Monday , July 23 2018
Alex Zhang (right), President of Huawei Consumer Cloud Service, and Larry Wang (left), Vice President of UnionPay International

Huawei has signed an agreement with UnionPay International to work together to promote Huawei Pay worldwide, and accelerate the roll-out of the product to more markets. The move comes two years after the companies signed up to develop the product together in 2016.

For now, the agreement will allow Huawei and Honor mobile owners to make tap payments on the go by adding UnionPay cards to the Huawei Pay service. As with other tap-enabled solutions, Huawei Pay uses token technology to protect cardholder privacy and security.

As the first tap-enabled service to originate in China, Huawei Pay is larger than we knew; there are 66 supported banks and more than 20 supported devices, including both smartphones and watches. More than 4 billion RMB worth of payments were made using the platform in 2017 – that’s $785m in Australian dollars.

Like other platforms including G Pay, Samsung Pay and banks own solutions, Huawei Pay is accelerating rapidly in China, and this new agreement will allow it to accelerate in other markets, too. It’s noted, though, that UnionPay (a card scheme not unlike Visa and MasterCard) cards are predominantly issued within China, so their proliferation elsewhere is significantly less.

Russia will be the first market outside China to implement the service. Currently, UnionPay bank cards are accepted at 85% of POS terminals and ATMs in Russia, with over 400,000 POS terminals accepting UnionPay mobile contactless payment. More than 10 Russian banks have issued about 1.3 million UnionPay bank cards. In addition to Russia, Huawei and UnionPay plan to offer Huawei Pay services to other markets in Eastern Europe.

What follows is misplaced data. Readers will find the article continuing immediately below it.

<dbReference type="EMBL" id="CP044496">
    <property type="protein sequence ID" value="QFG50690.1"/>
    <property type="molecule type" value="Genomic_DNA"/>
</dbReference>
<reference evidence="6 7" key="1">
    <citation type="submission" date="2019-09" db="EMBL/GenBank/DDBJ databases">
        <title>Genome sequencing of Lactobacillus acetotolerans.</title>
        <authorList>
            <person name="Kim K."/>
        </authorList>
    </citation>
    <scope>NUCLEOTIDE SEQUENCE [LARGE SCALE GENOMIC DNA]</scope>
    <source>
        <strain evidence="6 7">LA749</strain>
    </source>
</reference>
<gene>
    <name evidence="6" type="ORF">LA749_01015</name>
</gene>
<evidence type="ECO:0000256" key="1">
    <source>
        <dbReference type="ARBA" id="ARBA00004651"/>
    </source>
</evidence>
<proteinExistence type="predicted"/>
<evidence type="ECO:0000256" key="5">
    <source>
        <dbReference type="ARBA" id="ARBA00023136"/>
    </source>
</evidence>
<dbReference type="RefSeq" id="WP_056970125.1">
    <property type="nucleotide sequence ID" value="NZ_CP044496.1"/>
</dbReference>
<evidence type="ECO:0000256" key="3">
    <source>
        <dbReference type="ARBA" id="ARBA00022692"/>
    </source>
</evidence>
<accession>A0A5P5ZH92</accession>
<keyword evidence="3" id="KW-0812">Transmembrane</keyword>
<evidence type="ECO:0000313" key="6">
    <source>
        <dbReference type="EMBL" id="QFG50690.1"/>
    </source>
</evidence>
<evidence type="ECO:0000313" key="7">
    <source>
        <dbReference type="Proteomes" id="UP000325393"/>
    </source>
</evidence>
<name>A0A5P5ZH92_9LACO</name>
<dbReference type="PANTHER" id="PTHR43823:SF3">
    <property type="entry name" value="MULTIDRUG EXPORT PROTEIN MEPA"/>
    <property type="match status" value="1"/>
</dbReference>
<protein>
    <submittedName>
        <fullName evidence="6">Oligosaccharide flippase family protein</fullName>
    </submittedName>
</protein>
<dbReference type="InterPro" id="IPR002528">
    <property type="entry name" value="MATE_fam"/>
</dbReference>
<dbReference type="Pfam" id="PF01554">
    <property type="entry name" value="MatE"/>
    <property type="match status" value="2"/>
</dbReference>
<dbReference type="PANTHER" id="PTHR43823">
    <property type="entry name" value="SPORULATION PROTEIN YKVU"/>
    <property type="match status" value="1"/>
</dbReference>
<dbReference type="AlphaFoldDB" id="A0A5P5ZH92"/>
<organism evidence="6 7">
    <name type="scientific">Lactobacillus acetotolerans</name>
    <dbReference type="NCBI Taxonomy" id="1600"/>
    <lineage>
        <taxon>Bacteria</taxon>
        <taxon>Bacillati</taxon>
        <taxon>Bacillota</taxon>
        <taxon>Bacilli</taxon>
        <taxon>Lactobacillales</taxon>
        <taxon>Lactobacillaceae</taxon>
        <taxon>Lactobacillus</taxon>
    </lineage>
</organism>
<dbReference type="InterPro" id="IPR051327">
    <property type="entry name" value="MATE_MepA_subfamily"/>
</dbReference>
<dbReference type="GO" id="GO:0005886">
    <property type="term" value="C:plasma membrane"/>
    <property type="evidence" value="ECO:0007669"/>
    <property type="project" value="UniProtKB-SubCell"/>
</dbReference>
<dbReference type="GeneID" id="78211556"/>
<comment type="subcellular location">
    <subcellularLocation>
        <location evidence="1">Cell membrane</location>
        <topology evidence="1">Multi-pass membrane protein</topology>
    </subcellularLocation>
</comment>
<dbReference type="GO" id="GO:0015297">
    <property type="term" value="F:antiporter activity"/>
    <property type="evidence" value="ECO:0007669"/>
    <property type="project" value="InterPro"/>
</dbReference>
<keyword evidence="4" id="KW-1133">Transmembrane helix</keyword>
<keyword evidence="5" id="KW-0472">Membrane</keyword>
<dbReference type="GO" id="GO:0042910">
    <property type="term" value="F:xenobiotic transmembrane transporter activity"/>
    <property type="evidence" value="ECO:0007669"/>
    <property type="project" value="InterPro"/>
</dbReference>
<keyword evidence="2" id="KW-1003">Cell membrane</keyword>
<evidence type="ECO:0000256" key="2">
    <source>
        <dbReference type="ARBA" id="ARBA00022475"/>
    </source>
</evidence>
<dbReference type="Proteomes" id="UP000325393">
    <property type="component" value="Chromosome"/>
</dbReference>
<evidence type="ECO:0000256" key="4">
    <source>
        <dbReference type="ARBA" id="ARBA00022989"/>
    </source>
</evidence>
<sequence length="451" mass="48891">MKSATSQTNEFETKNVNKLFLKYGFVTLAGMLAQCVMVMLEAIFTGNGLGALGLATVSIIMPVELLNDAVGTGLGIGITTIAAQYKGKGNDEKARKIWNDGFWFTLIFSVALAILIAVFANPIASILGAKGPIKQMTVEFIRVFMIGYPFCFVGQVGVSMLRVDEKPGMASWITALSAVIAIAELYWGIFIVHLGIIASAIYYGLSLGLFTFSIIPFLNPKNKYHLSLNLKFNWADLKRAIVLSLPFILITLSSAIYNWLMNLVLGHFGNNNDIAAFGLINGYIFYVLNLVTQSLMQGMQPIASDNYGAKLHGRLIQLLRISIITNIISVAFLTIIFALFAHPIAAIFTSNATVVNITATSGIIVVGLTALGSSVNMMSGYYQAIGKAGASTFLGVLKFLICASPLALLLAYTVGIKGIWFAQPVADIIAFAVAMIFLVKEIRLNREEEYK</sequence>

What we’d love to see is Huawei Pay signing on with Visa and / or MasterCard as well, so that Huawei’s payment product can truly complete in western markets where UnionPay is not widely known or accepted.

Still, this is a big announcement, and we look forward to learning more about Huawei Pay in future.

Source: Huawei Consumer.

Chris Rowland   Editor and Publisher

Chris has been at the forefront of smartphone reporting in Australia since smartphones were a thing, and has used mobile phones since they came with giant lead-acid batteries that were "transportable" and were carried in a shoulder bag. He saw the transition from AMPS to GSM, loved the Motorola StarTac, and got into Palm technologies in a big way. The arrival some years later of the original iPhone, and then the early Androids, awoke a new interest in mobile technology, and Chris has been writing about it since.

Today, Chris publishes one of Australia's most popular technology websites, Ausdroid. His interests include mobile (of course), as well as connected technology and how it can make all our lives easier.

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Ausdroid Reader

Huawei Pay does rhyme nicely

Dean Rosolen
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Dean Rosolen

What’s the point of all this other than to make people buy Huawei handsets to use it?

Valued Guest

What’s the point to have another pay service since we already have Android pay? None of my friends in China using union pay instead, they use Ali Pay and WeChat Pay which are far more popular than it.

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